For the longest time it was believed that saturated fats were responsible for heart disease and heart attacks, because they're usually somewhat solid at room temperature. However, it has been scientifically proven that our bodies actually need saturated fat for good health. Here's what the experts are saying: “Saturated fat plays a key role in cardiovascular health. The addition of saturated fat to the diet reduces the levels of a substance called lipoprotein (a) that correlates strongly with risk for heart disease. Research has shown that when women diet, those eating the greatest percentage of the total fat in their diets as saturated fat, lose the most weight. … Saturated fat is required for calcium to be effectively incorporated into bone. According to one of the foremost research experts in dietary fats and human health, Dr. Mary Enig, Ph.D., there’s a case to be made for having as much as 50 percent of the fats in your diet as saturated fats for this reason.”5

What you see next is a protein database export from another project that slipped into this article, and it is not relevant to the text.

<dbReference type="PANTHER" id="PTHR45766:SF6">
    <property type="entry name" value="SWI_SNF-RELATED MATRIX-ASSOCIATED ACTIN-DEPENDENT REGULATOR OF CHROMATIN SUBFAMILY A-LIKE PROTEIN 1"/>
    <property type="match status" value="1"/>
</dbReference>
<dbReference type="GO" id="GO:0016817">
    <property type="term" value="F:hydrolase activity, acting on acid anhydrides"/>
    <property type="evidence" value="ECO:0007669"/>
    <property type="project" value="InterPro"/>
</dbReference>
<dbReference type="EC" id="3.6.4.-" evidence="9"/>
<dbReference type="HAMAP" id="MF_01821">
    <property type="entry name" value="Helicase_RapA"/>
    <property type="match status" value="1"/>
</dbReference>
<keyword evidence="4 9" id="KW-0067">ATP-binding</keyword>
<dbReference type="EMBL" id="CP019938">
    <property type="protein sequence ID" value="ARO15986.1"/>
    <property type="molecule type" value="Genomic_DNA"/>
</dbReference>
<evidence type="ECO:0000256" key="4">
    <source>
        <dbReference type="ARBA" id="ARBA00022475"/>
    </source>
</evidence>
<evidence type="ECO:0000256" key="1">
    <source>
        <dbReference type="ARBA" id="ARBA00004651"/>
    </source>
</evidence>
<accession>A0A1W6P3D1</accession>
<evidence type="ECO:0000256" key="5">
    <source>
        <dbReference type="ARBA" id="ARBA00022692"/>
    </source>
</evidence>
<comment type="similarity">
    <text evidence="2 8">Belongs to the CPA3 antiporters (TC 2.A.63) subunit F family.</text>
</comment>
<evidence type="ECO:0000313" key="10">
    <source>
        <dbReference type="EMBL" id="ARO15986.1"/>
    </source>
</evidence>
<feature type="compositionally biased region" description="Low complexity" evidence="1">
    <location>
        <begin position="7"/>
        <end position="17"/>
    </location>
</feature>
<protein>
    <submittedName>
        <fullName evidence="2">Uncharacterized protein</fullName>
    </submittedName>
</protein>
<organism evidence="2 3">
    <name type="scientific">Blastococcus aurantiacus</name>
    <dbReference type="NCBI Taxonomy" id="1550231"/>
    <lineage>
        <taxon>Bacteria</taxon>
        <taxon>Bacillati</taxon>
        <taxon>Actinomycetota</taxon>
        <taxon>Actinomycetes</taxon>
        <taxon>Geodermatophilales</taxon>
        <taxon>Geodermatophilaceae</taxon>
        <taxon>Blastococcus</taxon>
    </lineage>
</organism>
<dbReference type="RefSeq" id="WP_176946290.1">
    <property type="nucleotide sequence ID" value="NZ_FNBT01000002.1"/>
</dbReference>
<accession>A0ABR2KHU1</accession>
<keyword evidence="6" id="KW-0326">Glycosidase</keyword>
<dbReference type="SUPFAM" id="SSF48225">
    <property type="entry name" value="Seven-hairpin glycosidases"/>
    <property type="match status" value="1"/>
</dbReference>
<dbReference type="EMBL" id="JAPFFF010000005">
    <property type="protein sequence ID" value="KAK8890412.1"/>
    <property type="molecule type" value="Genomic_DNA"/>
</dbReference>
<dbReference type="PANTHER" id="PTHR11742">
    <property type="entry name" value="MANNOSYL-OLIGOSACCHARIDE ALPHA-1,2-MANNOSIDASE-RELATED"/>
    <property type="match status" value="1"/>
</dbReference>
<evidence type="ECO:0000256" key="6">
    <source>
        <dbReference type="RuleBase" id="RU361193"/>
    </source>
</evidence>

Saturated fat has even been shown to protect the liver from alcohol and pain medications, like acetaminophen. Even our lungs, brain, nervous and immune systems depend on saturated fat. And there's no better, cleaner source of saturated fat than plant foods like sunflower seeds. Sunflower seeds contain other “good” fats as well, but their health benefits are already well known.

I am well aware that fat is bone of contention for many people and sunflower seeds are fat-rich, but fats are a necessity of life and good health. Sunflower seeds, like all seeds and nuts, are also relatively high in calories – 164 calories per ounce, another reason one may wish to avoid them. However, sunflower seeds provide more than enough nutrients in that one ounce serving to justify the calorie expenditure. So, eat these delicious seeds in moderation and enjoy the health benefits.